WASHINGTON — The F-35 Joint Program Office temporarily has halted flight operations for a number of F-35s with higher flight hours after finding two new parts that will require inspection on older models of the jets.
A spokesman for the F-35 JPO, who confirmed the issue exclusively to Defense News and Marine Corps Times, declined to detail exactly how many jets may possibly be grounded as a result of the inspections. However, one source close to the program said that only a couple dozen F-35Bs meet the criteria where an operational pause would be necessary.
“The joint government and industry technical team has completed their assessment of the fuel supply tubes within the Pratt & Whitney engine on F-35 aircraft,” the F-35 Joint Program Office announced in a statement. “In addition to the previously identified failed tube, the analysis has identified two additional fuel supply tubes that require inspection.”
Some of the older engines with higher flight hours may require additional fuel tube replacements.
“While the two additional fuel tubes have not failed, engineering data collected during the ongoing investigation established the requirement for a time-phased inspection based on engine flight hours,” the Joint Program Office said in an emailed statement. “The procedure to inspect and replace can be done by flightline maintenance without removing the engine.”
F-35s that have not reached the “inspection requirements” are continuing normal flight operations, according to the Joint Program Office.
A source close to the program said the two additional tubes currently being inspected are made by the same supplier and using the same method as the initial tube that was found to be faulty and resulted in a fleetwide grounding this month.
Because the Marine Corps' F-35B short takeoff and vertical landing jets are subject to different stresses than the other models, only B models that have reached a certain number of flight hours will be grounded for inspections. F-35A conventional takeoff and landing aircraft and F-35C carrier takeoff and landing jets, however, will have tubes replaced as part of normal phased maintenance.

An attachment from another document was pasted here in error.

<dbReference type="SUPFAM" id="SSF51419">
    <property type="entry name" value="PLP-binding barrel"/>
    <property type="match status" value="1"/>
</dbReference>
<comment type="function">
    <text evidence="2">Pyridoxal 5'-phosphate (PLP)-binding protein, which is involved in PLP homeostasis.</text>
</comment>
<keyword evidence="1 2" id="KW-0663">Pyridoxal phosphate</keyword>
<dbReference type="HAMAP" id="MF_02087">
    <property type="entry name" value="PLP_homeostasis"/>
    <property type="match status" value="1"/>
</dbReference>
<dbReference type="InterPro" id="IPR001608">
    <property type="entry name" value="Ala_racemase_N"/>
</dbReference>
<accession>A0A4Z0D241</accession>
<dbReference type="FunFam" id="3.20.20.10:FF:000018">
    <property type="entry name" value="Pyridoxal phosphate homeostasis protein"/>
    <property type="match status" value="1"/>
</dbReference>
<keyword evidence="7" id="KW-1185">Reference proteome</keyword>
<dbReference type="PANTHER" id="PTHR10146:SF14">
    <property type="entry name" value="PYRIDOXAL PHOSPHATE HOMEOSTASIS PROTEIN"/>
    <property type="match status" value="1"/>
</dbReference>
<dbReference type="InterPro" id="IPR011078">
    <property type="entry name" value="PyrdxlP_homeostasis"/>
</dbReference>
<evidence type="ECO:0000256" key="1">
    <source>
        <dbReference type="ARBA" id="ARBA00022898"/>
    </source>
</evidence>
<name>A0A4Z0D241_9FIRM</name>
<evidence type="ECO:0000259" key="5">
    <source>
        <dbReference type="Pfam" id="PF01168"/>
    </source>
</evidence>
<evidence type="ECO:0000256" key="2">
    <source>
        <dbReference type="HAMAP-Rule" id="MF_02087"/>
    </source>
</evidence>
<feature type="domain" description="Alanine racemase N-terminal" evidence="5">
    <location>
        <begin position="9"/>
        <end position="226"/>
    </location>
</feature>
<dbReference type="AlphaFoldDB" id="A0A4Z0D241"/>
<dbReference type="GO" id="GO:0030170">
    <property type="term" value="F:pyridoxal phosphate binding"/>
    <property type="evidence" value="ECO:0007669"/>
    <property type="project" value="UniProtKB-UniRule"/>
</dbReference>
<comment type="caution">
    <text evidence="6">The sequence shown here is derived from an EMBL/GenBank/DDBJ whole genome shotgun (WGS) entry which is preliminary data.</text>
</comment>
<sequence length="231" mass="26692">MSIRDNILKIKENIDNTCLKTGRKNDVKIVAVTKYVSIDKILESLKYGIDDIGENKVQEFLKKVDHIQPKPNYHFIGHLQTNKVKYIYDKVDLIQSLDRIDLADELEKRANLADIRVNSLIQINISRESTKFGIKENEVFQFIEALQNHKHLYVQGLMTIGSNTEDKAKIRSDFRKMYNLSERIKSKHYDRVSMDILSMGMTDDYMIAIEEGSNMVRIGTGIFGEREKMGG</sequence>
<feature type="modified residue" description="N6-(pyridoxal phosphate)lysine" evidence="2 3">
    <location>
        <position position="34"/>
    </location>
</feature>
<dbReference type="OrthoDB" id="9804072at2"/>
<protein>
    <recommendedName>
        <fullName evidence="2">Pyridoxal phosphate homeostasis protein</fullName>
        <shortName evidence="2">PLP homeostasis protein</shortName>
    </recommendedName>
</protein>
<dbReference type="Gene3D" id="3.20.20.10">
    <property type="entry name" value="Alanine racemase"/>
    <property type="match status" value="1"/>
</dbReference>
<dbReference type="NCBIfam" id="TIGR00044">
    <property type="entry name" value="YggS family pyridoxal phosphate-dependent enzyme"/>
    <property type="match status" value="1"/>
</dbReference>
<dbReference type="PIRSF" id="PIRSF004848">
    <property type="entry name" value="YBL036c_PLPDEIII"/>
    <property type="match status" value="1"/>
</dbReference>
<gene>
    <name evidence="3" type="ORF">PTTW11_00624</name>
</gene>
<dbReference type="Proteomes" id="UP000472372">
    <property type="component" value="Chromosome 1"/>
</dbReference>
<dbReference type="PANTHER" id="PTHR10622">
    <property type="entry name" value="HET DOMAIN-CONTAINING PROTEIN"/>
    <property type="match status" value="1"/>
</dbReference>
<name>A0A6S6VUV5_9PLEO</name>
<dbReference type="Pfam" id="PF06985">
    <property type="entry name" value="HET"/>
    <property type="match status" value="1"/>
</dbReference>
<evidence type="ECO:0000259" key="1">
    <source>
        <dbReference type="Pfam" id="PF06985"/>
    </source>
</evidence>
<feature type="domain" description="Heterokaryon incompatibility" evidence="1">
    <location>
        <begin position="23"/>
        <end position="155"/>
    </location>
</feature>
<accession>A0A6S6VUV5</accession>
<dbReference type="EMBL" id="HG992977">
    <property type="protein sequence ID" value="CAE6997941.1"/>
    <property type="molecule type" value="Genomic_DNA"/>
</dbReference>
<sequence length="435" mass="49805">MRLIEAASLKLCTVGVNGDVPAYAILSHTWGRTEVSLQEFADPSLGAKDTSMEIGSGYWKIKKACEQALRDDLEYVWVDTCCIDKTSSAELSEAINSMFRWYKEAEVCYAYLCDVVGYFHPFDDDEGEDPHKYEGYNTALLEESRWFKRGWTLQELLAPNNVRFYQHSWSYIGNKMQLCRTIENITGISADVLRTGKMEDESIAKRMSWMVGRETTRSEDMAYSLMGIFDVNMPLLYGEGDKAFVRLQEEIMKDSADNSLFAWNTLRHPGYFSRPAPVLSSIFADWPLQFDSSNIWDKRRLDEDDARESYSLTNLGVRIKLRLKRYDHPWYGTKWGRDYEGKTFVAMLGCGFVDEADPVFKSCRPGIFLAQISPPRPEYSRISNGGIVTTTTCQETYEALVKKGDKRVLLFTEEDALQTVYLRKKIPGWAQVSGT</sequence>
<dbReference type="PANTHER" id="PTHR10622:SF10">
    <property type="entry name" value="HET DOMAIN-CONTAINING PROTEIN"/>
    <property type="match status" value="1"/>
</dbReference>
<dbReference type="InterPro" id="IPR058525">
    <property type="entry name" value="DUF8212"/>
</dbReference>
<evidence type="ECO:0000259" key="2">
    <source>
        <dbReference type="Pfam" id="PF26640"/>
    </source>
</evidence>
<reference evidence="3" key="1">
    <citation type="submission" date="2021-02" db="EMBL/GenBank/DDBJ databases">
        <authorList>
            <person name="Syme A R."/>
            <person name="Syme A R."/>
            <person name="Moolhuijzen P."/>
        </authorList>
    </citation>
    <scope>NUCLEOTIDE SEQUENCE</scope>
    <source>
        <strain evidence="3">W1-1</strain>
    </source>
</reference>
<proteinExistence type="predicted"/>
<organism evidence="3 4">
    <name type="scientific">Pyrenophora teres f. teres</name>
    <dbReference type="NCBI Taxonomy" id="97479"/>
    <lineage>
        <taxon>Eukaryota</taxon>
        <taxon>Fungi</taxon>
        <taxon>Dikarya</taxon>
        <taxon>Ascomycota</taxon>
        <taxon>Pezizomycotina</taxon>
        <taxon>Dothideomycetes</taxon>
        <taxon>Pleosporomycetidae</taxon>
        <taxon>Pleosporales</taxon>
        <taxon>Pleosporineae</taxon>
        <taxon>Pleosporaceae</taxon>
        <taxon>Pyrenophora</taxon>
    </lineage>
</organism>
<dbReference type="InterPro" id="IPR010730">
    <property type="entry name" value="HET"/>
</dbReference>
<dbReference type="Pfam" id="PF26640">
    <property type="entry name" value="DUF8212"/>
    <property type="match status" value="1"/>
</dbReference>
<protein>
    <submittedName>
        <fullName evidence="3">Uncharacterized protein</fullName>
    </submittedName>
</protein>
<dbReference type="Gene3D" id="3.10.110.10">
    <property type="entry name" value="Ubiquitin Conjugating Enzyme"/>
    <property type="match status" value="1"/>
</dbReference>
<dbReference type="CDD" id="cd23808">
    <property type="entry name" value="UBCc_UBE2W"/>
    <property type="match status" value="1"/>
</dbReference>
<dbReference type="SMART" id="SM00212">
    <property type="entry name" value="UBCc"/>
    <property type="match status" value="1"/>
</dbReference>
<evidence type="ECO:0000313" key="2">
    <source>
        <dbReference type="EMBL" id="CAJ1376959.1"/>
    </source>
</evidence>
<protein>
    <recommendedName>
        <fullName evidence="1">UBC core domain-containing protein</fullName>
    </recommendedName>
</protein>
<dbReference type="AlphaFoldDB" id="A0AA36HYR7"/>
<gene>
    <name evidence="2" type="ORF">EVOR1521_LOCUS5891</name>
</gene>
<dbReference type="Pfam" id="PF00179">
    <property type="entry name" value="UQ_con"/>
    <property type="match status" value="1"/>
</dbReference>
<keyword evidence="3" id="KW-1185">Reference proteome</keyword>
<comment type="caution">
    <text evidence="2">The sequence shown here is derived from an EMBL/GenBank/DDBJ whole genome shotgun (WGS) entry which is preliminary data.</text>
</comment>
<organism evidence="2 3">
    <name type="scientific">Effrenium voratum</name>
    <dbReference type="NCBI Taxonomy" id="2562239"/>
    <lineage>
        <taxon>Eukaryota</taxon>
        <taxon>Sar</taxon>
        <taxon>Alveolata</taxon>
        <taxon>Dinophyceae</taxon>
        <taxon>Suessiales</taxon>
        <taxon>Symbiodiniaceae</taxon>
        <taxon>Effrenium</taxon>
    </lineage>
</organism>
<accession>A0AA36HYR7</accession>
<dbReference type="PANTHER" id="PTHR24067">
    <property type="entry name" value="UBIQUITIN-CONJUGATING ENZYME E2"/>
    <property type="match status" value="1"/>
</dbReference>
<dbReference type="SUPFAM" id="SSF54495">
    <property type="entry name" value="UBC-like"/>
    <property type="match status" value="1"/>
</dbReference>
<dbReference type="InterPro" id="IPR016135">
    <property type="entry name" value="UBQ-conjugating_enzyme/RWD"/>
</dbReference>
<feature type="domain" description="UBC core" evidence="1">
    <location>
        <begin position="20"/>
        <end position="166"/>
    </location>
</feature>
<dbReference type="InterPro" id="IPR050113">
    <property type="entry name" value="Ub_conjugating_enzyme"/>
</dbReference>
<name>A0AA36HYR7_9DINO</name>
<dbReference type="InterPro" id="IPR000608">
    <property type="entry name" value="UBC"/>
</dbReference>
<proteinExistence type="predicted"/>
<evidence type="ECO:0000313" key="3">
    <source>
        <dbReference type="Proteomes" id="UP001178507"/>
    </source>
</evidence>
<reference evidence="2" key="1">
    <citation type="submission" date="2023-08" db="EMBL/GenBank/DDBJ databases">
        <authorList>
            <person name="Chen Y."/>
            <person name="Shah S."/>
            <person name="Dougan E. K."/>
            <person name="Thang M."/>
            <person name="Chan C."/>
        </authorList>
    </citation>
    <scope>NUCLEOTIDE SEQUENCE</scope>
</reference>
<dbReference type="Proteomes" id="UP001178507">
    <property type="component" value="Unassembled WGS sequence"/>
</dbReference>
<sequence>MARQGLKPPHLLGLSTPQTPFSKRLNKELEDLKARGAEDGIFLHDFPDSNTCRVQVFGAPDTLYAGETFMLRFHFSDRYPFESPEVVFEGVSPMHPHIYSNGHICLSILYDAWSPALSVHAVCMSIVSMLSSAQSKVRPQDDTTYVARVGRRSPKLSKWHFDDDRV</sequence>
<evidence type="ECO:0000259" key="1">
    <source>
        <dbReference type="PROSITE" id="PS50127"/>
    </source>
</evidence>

The Marine Corps air station out of Beaufort, South Carolina, told Marine Corps Times that its F-35Bs are cleared to fly.
“We are conducting our inspections of all our aircraft, per the JPO statement,” Lt. Sam Stephenson, a Marine spokesperson for the 2nd Marine Aircraft Wing, said in an emailed statement.
There are also F-35Bs embarked with the 13th Marine Expeditionary Unit, or MEU, aboard the Wasp-class amphibious assault ship Essex.
The 13th MEU is currently operating in the U.S. Central Command area of operations.
Lockheed Martin, the prime contractor for the F-35 air vehicle, referred questions to the JPO and to Pratt & Whitney.
“We’re continuing to work with Pratt and Whitney, the F-35 Joint Program Office, the U.S. Services and our international customers to minimize impact to the fleet," the company said in a statement. "Pratt and Whitney builds the F135 engine and contracts directly with the F-35 Joint Program Office — and they can best address technical questions related to the engine.”
On Oct. 11, the Pentagon announced it had temporarily grounded its entire fleet of F-35s due to a suspected issue with a fuel tube. The grounding was driven by findings from the first F-35B crash near Beaufort on Sept. 28.
The pilot in that incident safely ejected from the aircraft.
Shawn Snow is the senior reporter for Marine Corps Times and a Marine Corps veteran.
Valerie Insinna is Defense News' air warfare reporter. She previously worked the Navy/congressional beats for Defense Daily, which followed almost three years as a staff writer for National Defense Magazine. Prior to that, she worked as an editorial assistant for the Tokyo Shimbun’s Washington bureau.